I think I will buy anything that Samantha Young writes. Seriously. Before Jamaica Lane is yet another homerun in the sexy, emotionally-charged On Dublin Street series. The men she writes about are complex and hot and... oh yeah. SCOTTISH. Yum. Their women are damaged, love-starved and desperately in need for someone to open them up and scoop their insides out. Before Jamaica Lane is a bit lighter than its series mates, but no less angsty and emotional.

Liv, having had to take care of her dying mother during her teenage years, missed out on the wild and craziness that goes along with being young. Now 26, she's terribly shy and inexperienced when it comes to guys. There's one guy in particular that she has her eye on, but she freezes every time she sees him. Liv decides to enlist the help of her man-whore BFF, Nate, to help educate her on the dating game. The lessons, though. go further than either of them had initially planned, and when commitment-phobe Nate finally puts the brakes on things, he becomes the personification of the saying, "you never know what you have until you lose it."

Olivia is slightly pathetic. She's painfully shy. I mean, PAINfully. It was embarrassing to even read at times. Hiding under restaurant tables, hanging with her boss to avoid the hot guy at the library - she is the queen of avoidance. But, when she's with Nate, she's totally different. Their banter is sweet and hysterical and endearing. They're super comfortable with each other. It's obvious that they're the very best of friends. But, it's also obvious that there's something else there too, ever since they first met.

Nate lost his first love to cancer, so he's determined that superficial hook-ups are the way to go from now on. The only real relationship he has with a girl is the one he has with Olivia. It's so obvious that he loves her, despite his efforts to keep her in the friend zone. But, when she propositions him. the temptation was too much. Soon, he and Liv are essentially boyfriend-girlfriend. But, when she points that out to him and confesses her true feelings, he freaks and this foreign, awful douchebag takes over. Gah - that scene between he and Liv was so emotionally-charged and sad. And incredibly frustrating.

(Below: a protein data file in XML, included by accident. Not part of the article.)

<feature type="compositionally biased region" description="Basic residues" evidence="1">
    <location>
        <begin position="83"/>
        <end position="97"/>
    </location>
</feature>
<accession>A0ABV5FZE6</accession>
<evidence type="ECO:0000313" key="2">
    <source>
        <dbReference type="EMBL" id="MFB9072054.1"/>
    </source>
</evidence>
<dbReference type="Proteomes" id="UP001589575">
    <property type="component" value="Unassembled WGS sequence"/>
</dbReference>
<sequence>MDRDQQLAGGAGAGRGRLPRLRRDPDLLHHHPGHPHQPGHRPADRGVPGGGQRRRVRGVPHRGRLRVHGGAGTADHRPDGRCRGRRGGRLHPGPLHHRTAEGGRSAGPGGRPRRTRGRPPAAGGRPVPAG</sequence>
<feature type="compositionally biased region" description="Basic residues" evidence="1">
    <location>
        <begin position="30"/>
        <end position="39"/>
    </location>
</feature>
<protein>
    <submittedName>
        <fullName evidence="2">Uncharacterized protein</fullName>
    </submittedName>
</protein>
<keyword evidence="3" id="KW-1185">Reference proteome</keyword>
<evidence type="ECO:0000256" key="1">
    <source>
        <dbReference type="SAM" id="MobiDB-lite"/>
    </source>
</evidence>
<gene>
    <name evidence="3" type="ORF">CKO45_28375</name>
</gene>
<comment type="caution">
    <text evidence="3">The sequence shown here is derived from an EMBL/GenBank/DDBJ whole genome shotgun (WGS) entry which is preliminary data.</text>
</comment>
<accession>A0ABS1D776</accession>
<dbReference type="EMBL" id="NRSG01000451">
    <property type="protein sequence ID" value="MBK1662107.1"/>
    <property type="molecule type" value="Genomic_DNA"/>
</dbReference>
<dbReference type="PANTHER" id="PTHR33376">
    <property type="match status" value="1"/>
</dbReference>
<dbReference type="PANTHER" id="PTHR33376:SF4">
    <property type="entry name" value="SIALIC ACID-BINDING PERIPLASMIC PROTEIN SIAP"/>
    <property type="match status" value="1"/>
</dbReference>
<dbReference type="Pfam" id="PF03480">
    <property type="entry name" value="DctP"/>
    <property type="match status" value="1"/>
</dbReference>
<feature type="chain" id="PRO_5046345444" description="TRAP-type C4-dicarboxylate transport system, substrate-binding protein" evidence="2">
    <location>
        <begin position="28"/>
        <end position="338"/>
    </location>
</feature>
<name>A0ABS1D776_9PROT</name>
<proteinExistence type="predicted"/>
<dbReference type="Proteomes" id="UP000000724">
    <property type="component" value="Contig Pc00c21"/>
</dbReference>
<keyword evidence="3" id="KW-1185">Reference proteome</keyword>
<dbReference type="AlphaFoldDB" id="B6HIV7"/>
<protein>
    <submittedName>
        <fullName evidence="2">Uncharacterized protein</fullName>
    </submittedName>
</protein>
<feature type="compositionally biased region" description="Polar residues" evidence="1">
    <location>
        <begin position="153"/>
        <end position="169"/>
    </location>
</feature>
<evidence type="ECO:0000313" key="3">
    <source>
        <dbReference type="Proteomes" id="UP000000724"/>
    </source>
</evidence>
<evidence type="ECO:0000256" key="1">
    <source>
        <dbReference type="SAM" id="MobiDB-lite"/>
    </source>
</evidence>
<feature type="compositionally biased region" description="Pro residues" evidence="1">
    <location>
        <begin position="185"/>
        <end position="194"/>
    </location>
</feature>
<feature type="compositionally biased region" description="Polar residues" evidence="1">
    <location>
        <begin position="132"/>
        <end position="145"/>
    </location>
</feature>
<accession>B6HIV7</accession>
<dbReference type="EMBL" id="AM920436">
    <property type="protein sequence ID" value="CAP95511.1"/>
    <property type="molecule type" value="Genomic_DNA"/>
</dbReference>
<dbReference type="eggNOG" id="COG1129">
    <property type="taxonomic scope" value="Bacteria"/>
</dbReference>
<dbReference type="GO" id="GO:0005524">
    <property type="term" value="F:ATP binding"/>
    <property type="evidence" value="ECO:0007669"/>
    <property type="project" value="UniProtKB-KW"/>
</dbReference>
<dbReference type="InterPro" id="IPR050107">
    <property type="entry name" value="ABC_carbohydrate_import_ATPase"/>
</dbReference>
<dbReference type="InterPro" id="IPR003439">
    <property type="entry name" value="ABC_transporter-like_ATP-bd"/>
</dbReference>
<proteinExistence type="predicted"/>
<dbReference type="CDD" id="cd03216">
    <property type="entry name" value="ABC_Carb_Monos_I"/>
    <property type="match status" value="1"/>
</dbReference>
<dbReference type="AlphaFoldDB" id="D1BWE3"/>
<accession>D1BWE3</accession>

Samantha Young has this uncanny ability to create these characters that just stay with you, you know? You have real feelings for them and you cheer for them and you want to throttle them and you cry with them. The characters are multi-dimensional and amazing on so many levels. Nate and Olivia were incredible characters, and their relationship with each other was so special.

Before Jamaica Lane is told from Olivia's POV. You know, I think this is my only complaint about Samantha Young. I love dual POVs, and most of her books are told from our female MC's POV. I love knowing what's going on in both MCs' heads. And I really would've loved to know what was going on in Nate's head during most of this book.

Although you could definitely get away with not reading Castle Hill: A Joss and Braden Novella (On Dublin Street #2.5) before reading Before Jamaica Lane, I really think it adds a lot to the backstory if you do. Events definitely do a lot of overlapping. And, there was one very important, pivotal scene in Castle Hill that we didn't get to see in its entirety. That complete scene is in Before Jamaica Lane, and I am so glad it was.

The sex is pretty hot, but there's not as much of it as there was in previous On Dublin Street series books. The story was the real star here. Make sure you block out a good chunk of time when you sit down to start Before Jamaica Lane. Because, once you do, you are not going to want to put it down.